9. 9. Influence on both poles  The tool will also find ways to let the average person join in investing in deals being done by smart angel investing lending & investing circles, (where people put up on average $5,000 to $25,000 or more) like the lending circle created by Accelerate Appalachia.  Enabling people who have $25 to invest in local businesses following people putting in more money who’ve gotten smart about where to put their money is a key to both the giving & investing side of the funding kit.
  10. 10. Kids savings bonds  This is the only slightly original idea of this tool.  Kids save each week, say $1, take it to school and put it in a little manila envelope with a red button closed with a string.  Instead of saving $18 in a school year and getting a $25 savings bond at maturity, they invest in a local project, involving kids and/or their local community and environment. They would organize as Riparian Justice Scouts  For first graders, it matures in 12 years, but they are involved in the project they invest in (river restoration in a poor neighborhood, eg.) during that 12 years.  Parents and grandparents can top up their kids deals and help make them turn out well.
  11. 11. The combination is new  Lending circles and local funds exist, as do giving circles, and some DAF’s have turned into effective tools to invest for goods, especially those on the Impact Assets platform that is a spin out of the Calvert Foundation.  They have not been combined and used with a holistic lens that decides which tool a community should use in which instance.
  12. 12. The payoff  That tripartite flexibility; giving, investing with a full tax deduction and lending where you get your money back at an appropriate return, will make this Neighborhood Economics Funding Kit a lower cost, but more powerful tool for creating a vibrant, thriveable community.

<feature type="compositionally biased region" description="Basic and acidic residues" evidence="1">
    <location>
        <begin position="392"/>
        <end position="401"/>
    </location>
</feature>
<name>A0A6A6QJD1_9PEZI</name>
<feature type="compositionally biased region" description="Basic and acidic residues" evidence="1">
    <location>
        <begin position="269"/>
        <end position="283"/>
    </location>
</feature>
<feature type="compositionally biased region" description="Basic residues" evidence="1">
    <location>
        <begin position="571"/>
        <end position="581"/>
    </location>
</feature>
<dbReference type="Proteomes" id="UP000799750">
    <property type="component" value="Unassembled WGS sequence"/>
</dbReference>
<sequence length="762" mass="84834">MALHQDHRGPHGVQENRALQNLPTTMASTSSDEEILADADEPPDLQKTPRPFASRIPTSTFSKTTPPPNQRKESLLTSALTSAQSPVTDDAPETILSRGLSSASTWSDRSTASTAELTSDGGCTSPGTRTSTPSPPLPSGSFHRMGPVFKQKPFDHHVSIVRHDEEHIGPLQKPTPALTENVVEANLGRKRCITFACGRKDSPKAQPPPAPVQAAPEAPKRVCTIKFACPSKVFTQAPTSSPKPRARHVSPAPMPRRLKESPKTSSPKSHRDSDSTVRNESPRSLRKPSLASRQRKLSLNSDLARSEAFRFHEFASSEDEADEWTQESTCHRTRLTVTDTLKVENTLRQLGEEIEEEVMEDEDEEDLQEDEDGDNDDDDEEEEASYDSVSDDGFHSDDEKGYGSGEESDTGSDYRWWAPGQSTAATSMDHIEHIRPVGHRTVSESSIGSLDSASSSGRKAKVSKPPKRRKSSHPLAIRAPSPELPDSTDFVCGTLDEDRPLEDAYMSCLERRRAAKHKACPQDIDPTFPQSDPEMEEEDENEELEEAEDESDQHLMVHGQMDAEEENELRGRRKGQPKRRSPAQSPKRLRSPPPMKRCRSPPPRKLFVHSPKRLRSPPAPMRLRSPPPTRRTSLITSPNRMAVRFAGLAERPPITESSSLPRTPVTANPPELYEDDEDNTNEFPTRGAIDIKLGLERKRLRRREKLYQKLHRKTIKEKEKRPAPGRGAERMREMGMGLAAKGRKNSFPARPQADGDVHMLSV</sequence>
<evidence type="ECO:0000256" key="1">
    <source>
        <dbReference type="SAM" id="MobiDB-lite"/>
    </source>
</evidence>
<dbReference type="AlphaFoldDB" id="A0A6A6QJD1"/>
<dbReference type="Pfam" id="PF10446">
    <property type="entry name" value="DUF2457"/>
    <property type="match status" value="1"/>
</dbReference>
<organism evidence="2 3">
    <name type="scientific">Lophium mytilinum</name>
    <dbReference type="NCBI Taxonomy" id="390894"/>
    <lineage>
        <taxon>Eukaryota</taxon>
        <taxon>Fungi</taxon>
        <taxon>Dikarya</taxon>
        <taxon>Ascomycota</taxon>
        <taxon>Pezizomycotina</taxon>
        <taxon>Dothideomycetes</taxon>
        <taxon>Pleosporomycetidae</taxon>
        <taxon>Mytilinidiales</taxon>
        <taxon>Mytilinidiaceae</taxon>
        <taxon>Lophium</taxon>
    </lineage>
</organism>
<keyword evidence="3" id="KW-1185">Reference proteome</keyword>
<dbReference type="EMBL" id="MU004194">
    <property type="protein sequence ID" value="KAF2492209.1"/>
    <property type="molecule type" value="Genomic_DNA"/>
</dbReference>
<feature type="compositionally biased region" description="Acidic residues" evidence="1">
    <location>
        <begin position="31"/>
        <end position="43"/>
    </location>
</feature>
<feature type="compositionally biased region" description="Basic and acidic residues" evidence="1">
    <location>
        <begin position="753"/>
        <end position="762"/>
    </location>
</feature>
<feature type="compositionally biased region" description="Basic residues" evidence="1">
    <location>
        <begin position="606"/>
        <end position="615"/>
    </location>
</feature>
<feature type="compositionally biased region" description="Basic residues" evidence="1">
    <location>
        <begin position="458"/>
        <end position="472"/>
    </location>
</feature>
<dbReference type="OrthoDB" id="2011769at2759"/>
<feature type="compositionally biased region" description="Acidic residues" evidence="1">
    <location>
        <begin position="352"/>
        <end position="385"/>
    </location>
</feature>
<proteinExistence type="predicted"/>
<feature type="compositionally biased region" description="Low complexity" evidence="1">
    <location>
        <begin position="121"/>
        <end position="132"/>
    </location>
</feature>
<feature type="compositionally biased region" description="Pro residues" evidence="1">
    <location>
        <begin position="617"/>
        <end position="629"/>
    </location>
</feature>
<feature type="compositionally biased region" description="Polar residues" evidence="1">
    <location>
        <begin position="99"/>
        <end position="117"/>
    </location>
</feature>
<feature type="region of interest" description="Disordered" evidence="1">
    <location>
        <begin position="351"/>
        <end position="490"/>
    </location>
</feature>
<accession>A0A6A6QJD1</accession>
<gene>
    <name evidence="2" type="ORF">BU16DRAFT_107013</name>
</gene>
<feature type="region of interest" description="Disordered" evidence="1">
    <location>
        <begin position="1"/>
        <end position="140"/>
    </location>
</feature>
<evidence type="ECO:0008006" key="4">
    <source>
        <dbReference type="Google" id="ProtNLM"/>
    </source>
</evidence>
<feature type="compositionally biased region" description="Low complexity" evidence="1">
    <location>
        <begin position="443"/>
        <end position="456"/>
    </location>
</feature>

13. 13. The package  Together the four elements offer a variety of ways for churches, clubs and individuals to get involved, from giving, to donating and then investing, to outright investing.  And they provide a way for kids to get involved and learn, and for the adults to learn from the kids; they would do due diligence, assisted by an adult on projects each year, as I see it, though ideally some projects would be 12 year timeline projects with enough variety to make them interesting.
  14. 14. Network possibilities  This model would be replicable in a lot of towns, and I think might scale down in Burnsville, and upward as we bring in Nashville, scale up for use in Asheville, Nashville, and Allentown, PA.
  15. 15. The backend  It might need a local CDFI or other community organization to help administer the package.  It would require a full time staffer, a Jane Hatley type, who would thrive in a more flexible atmosphere  Seven percent is what Kiva gets for tips; seven percent would be a good local operating budget for this package of DIY local merchant banking tools.